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A familiar spot

Last night while talking with Alice and Tim, a commonly-asked pair of questions came up, which are: How do you set your schedule? and How do you choose where to go?

If, like most people, you work in a fixed location and only travel in the RV during vacations and holidays, you’re accustomed to having limited time to travel. This puts boundaries on your trip, which helps you determine how far you can go and how long you can stay.

It’s really the same for us, only with larger boundaries. For example, having left Fort Wilderness this morning, we are finding ourselves in a situation that is very familiar to us. We have a certain amount of time ahead before we need to be somewhere, and only the vaguest of ideas about what to do on the way there. For some, this would appear to be a problem, but really it’s an opportunity.

In this case, we have decided we want to be in Vermont by the first week of June, and we are currently in Florida. These are our primary boundaries (time and space).   Our secondary boundaries are things like budget and my work schedule. (When I’m busy I usually need high-speed Internet and good mobile voice service, which means we can’t go to off-the-grid spots.)

As we explained to Tim and Alice last night, in these situations I collect bits and pieces of information, and then slowly build a trip out of it. The information will include things like:

  • interesting state or national parks approximately along the route
  • scenic roads
  • courtesy parking opportunities
  • tips we’ve received from people about interesting places or attractions
  • weather or weather-related phenomenae that might induce us to change our route (hurricanes, blossoms, foliage, freezing, humidity)
  • rallies or business obligations (meetings with contributors or advertisers, photographic assignments for the magazine, etc).

When I don’t have information, we wing it. We figure that if we don’t have a plan, we have little to lose by just trying a spot at random. Often this is the way we find the best little-known spots.

That’s what seems to be happening right now.   Today marks the end of the plan that I developed in Tucson over a month ago. I planned to get to Disneyworld and then figure the rest out. Well, here we are, one day out of Disneyworld and I still have no followup.   We’ve talked about it a little, and considered the options, but have no solid conclusions.   I think we’ll just have to take it one day at a time.

We’ve still got another day to consider things.   We’ve moved the trailer over to Haines City, where our friends Bill & Wendimere live.   They are giving us courtesy parking (with power to run the air conditioning, a key factor in Florida this time of year) for a couple of nights.   We used to spend winters here in Haines City, so we are in a familiar spot both situationally and geographically.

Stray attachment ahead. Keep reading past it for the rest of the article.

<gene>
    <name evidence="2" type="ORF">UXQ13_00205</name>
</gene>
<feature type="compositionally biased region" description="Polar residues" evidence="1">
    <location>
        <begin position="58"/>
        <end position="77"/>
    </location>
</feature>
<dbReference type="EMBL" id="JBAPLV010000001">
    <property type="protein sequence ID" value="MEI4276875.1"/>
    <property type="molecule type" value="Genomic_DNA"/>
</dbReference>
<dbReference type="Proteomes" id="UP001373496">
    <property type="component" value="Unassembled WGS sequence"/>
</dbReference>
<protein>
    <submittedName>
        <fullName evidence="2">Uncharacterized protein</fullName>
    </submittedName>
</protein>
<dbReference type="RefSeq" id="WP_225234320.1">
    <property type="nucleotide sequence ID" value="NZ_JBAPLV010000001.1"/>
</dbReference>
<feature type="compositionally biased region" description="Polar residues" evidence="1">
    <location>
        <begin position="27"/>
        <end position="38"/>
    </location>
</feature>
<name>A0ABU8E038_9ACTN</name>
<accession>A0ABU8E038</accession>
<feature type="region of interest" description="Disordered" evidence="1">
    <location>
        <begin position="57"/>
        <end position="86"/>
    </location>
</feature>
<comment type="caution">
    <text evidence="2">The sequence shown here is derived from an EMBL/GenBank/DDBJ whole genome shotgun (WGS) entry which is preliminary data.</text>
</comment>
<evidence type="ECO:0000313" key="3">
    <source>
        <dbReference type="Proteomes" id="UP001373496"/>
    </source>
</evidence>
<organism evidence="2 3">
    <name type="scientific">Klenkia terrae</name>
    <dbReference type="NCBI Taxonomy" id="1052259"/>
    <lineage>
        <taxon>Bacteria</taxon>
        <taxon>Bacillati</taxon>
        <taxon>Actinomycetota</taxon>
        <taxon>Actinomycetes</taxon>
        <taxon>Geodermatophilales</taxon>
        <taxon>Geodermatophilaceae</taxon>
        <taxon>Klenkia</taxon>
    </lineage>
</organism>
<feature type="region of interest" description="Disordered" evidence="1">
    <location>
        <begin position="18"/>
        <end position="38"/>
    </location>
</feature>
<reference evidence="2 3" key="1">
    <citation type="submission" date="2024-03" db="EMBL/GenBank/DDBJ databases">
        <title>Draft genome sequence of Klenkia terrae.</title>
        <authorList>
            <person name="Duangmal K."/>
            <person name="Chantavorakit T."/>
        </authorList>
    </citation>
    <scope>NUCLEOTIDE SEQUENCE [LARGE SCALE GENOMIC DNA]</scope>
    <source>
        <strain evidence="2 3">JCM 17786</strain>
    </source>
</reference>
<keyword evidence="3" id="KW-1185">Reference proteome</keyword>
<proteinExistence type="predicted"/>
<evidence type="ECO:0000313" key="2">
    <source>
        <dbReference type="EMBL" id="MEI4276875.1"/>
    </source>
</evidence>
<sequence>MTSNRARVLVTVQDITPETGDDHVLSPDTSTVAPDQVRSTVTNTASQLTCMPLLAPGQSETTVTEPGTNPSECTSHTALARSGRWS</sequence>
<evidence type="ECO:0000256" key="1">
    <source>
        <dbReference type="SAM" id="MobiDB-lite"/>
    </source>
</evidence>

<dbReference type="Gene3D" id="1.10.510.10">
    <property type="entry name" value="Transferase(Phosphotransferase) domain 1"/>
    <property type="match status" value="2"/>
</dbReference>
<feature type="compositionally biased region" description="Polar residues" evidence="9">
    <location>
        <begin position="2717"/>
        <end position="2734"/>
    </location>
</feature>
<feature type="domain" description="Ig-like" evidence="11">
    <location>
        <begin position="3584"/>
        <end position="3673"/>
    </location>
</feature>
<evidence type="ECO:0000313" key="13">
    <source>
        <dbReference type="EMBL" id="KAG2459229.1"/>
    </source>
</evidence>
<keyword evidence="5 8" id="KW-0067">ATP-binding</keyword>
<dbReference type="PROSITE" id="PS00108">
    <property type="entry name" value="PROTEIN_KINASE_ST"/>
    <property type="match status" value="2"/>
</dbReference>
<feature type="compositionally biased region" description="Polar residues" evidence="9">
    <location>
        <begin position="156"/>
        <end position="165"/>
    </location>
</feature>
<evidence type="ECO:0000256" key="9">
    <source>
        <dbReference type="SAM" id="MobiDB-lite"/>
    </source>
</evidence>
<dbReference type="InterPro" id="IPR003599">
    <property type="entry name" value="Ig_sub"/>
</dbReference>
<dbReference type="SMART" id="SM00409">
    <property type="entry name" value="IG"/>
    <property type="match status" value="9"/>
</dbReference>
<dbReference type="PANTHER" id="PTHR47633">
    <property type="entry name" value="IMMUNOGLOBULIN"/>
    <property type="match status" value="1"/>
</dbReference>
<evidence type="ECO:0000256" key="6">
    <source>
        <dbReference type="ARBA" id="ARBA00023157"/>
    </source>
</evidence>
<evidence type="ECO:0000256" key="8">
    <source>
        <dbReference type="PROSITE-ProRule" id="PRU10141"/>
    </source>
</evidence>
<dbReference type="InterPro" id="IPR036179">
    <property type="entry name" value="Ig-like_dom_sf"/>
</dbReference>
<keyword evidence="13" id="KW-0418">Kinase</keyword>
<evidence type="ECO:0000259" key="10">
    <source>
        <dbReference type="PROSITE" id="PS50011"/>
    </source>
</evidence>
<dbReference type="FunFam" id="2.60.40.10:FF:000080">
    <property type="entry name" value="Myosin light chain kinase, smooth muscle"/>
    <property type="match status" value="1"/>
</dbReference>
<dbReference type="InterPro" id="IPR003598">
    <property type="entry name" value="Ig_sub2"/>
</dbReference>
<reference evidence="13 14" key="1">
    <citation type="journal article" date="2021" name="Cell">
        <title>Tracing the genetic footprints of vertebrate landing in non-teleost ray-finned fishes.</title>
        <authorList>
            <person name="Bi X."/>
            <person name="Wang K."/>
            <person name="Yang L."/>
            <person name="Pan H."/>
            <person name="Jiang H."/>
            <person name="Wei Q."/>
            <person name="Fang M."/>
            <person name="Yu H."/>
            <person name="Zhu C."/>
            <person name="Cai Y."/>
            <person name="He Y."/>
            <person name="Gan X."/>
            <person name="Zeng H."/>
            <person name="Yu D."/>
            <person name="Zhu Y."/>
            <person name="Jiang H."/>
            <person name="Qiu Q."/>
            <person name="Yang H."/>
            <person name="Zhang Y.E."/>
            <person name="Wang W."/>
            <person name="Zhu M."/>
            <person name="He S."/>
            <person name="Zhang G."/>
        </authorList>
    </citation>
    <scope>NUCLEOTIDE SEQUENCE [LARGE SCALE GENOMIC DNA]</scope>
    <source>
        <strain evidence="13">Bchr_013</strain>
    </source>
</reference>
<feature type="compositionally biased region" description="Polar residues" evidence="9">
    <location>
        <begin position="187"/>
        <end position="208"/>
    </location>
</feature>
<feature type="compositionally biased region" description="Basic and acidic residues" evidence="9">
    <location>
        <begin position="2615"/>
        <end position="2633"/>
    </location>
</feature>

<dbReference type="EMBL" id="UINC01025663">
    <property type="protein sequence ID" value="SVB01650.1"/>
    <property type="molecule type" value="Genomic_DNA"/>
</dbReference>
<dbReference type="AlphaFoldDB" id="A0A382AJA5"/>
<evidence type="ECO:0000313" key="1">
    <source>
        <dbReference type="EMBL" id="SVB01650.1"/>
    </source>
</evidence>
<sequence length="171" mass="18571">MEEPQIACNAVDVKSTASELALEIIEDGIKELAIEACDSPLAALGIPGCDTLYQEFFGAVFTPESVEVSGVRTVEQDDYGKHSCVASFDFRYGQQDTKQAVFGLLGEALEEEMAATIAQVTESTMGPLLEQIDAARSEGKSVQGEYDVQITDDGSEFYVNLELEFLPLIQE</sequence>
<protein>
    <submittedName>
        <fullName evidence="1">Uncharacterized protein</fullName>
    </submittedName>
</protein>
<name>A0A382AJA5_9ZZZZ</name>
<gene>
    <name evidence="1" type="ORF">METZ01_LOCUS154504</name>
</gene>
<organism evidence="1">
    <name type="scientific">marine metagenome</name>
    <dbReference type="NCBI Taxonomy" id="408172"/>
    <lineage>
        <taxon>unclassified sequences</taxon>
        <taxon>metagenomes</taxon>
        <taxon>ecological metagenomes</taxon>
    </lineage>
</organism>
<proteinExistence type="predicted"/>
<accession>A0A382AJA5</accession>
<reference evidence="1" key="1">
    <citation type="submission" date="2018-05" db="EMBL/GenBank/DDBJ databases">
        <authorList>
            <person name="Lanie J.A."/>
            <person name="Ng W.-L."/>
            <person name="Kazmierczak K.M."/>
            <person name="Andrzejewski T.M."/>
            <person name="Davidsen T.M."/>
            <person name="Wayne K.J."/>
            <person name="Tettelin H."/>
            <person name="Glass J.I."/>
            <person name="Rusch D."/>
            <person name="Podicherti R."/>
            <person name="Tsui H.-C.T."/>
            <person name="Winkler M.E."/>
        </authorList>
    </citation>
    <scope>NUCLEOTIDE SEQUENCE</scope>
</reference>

Car update: The new-old 1983 Honda is toodling along just fine.   It’s extremely handy to have an efficient car to run around in, especially as we make side trips going up the east coast.   I’m factoring that into our trip plan as well, since it enables us to make long detours using the Airstream as home base.

Longer term, we do have a rough plan.   It looks like this: June-July in New England; August heading west through Ohio and onward to Colorado; late August and September in Colorado and Utah exploring national parks; early October in northern Arizona; back to home base by Halloween.   But keep in mind that life is what happens when you are making other plans.   What actually happens to us this year may be completely different.

4 Responses to “A familiar spot”

  1. Ralph Says:

    But, who is driving the Honda up to vermont? Are you caravanning?

  2. Rich Says:

    Yes, Eleanor and Emma will follow me in the Honda Accord, just as they did when we went west from Vermont last year with the Honda Fit.

  3. Paul Hahn Says:

    “Life is what happens when you’re busy making other plans.” I have often shared this observation with high school students; it’s been attributed to John Lennon. True or not?
    Regardless, it certainly applies to us all.

  4. Frank and Krist Stanley Says:

    Hey Rich, Eleanor and Emma!
    Just wanted to say Thank You again for your insight and time. It was great to meet you all, and I do hope our paths cross again sometime this summer. Special thanks to Emma for keeping Maya occupied while we chatted!